Storm-battered Councilman Larry Seabrook resigned as chairman of the City Council’s civil rights committee but clung to his primary post on Thursday, February 11, as some former challengers circled like so many bloodthirsty sharks.
Seabrook pled not guilty to extortion and fraud charges on Tuesday, February 9 in response to a 13-count federal indictment. Allegedly, the third-term northeast Bronx councilman raided City Hall’s coffers for friends and family.
Seabrook has taken on water, so to speak. But he and attorney Murray Richman hope to weather the storm. Richman quizzically absolved Seabrook of any wrongdoing on February 9.
“He’s a survivor,” educator and former 12th Council District challenger Johnnie Goff said. “I don’t know if he’s going to lose his seat.”
Seabrook surrendered a $10,000 lulu when he resigned as committee chairman, but the gesture hardly satisfied former 12th Council District challenger Jerome Rice. More than a year ago, Rice confronted Seabrook on the street and posted a video online.
Seabrook had voted to extend City Council term limits from two to three terms. “Misappropriation of funds! Term limits!” Rice shouted.
Rice finished well behind Seabrook and challenger Andy King in the September 2009 Democratic primary. On Saturday, February 13, he returned to Seabrook’s office on White Plains Road. The indictment has substantiated Rice’s “deepest fears” and will harm the northeast Bronx, he said.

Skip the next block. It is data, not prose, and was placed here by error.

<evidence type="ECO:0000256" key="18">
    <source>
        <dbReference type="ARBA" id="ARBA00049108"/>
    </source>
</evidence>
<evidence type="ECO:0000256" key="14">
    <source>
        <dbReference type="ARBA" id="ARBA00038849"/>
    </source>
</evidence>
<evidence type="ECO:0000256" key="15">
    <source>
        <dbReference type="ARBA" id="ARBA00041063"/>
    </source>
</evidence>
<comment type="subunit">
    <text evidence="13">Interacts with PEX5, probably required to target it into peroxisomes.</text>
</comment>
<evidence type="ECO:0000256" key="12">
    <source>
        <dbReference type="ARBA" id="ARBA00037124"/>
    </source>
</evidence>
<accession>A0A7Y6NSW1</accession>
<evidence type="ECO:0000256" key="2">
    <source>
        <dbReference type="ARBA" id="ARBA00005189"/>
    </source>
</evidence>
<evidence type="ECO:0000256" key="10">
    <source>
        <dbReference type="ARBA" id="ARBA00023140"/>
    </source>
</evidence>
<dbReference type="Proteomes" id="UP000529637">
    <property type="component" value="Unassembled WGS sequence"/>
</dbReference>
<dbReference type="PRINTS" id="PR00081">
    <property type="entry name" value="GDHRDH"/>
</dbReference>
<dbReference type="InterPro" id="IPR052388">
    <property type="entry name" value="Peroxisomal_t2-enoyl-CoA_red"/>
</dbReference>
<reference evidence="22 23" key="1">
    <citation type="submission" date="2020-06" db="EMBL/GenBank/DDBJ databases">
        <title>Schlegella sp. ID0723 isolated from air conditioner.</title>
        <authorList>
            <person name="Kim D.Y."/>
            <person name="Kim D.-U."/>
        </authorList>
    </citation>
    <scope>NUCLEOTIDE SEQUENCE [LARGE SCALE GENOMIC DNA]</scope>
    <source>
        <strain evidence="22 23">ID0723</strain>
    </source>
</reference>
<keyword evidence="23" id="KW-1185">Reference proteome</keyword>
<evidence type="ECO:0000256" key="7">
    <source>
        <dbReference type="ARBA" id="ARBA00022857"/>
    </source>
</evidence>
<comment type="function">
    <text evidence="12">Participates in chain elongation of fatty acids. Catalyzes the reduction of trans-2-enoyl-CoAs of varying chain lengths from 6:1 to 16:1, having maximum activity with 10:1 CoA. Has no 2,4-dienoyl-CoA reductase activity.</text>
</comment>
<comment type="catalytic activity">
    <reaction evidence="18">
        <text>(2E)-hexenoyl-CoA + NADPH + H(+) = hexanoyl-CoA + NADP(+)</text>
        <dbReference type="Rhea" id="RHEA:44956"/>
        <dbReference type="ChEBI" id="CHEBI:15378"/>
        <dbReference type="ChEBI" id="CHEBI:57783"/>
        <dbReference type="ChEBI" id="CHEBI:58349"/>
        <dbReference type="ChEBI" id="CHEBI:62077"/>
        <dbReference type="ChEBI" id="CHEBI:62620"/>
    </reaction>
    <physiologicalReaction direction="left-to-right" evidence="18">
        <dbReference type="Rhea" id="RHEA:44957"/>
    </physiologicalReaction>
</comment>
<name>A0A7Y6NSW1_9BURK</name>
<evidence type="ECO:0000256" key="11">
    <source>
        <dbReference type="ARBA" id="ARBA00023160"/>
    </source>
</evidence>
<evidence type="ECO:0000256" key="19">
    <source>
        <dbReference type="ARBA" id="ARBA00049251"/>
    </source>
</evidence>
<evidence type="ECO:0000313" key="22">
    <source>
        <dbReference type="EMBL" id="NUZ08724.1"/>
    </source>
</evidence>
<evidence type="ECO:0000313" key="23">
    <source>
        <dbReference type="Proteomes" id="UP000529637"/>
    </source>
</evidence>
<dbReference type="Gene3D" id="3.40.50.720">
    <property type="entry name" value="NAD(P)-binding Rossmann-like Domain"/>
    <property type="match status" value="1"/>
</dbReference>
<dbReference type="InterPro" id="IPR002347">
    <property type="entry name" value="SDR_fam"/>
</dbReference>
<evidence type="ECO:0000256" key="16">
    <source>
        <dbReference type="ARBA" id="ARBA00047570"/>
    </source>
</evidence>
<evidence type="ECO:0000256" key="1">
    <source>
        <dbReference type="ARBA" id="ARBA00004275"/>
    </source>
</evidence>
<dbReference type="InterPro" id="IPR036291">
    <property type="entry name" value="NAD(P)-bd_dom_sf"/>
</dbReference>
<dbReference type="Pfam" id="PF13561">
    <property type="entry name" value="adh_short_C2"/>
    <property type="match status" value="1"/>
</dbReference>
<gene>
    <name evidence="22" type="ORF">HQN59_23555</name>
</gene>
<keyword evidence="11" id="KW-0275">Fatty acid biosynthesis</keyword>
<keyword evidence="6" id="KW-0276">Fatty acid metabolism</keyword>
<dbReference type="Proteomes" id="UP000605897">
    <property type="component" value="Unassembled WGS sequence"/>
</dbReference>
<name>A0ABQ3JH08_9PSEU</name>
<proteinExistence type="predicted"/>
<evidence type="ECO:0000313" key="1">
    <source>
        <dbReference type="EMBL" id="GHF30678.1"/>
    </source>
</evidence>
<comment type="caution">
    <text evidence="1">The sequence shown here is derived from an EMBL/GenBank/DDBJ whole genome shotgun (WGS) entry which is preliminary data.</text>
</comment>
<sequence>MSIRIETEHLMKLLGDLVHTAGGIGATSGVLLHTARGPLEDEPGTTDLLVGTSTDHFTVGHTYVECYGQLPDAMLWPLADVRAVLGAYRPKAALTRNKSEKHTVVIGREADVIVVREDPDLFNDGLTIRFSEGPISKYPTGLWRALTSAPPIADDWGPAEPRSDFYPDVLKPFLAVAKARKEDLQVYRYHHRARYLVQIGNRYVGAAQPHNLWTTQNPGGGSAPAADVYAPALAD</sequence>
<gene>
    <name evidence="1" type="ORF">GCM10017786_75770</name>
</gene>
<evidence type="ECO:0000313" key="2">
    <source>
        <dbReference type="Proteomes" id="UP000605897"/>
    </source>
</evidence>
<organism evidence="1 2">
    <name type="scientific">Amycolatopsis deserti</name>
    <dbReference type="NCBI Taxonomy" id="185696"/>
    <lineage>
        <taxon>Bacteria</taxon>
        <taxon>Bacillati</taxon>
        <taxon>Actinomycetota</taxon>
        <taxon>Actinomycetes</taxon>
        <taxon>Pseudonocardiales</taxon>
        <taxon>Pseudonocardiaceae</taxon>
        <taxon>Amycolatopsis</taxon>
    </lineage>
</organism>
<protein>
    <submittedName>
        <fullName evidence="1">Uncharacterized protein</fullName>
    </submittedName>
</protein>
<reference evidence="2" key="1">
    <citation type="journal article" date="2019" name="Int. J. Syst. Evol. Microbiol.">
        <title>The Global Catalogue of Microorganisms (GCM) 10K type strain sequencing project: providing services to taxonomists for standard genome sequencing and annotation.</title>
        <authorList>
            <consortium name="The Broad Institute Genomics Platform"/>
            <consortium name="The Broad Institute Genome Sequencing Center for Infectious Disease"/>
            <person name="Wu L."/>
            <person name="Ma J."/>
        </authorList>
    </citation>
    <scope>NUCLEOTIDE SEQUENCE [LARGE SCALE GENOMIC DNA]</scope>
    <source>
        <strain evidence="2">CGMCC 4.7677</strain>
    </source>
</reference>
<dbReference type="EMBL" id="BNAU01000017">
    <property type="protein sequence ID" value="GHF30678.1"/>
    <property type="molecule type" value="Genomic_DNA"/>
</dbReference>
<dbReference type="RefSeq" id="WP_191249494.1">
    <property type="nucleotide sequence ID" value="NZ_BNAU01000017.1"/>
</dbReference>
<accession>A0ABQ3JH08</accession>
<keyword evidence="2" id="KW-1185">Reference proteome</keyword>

“I want Larry to step down immediately,” Rice fumed. “I’m going to put on the pressure.”
Although Goff and former 12th Council District challenger Andy King have diplomatically yet to join Rice on the attack, both confirmed that they’d run in a special election if Seabrook were to resign.
Former 12th Council District challenger and Harriet Tubman Democratic Club president Algernon Quattlebaum has fielded phone call after phone call from distressed Seabrook constituents, he said.
The councilman is also the male Democratic district leader in Co-op City. Quattlebaum hopes to address constituents’ fears, possibly in a town hall meeting, he said. Rice, for one, is concerned that City Council Speaker Christine Quinn will lock Seabrook and the 12th Council District out when funds are distributed, he remarked.
“These are serious charges,” Rice said. “There is no way [Seabrook] can do his job.”
The Co-op City resident asked why some former challengers have held back.
“When you remain quiet, you’re part of the problem,” he said.
Goff ended her 2009 campaign early and endorsed Seabrook, who later tapped her to head the new Northeast Bronx Education Commission.
“I supported [Seabrook] as he worked for the good of the schools,” Goff said. “I wanted to see our schools get new libraries and science labs.”
Seabrook could not be reached for comment.
Some City Hall insiders expect the feds to haul in Councilwoman Maria del Carmen Arroyo next.
Reach reporter Daniel Beekman at 718 742-3383 or dbeekman@c
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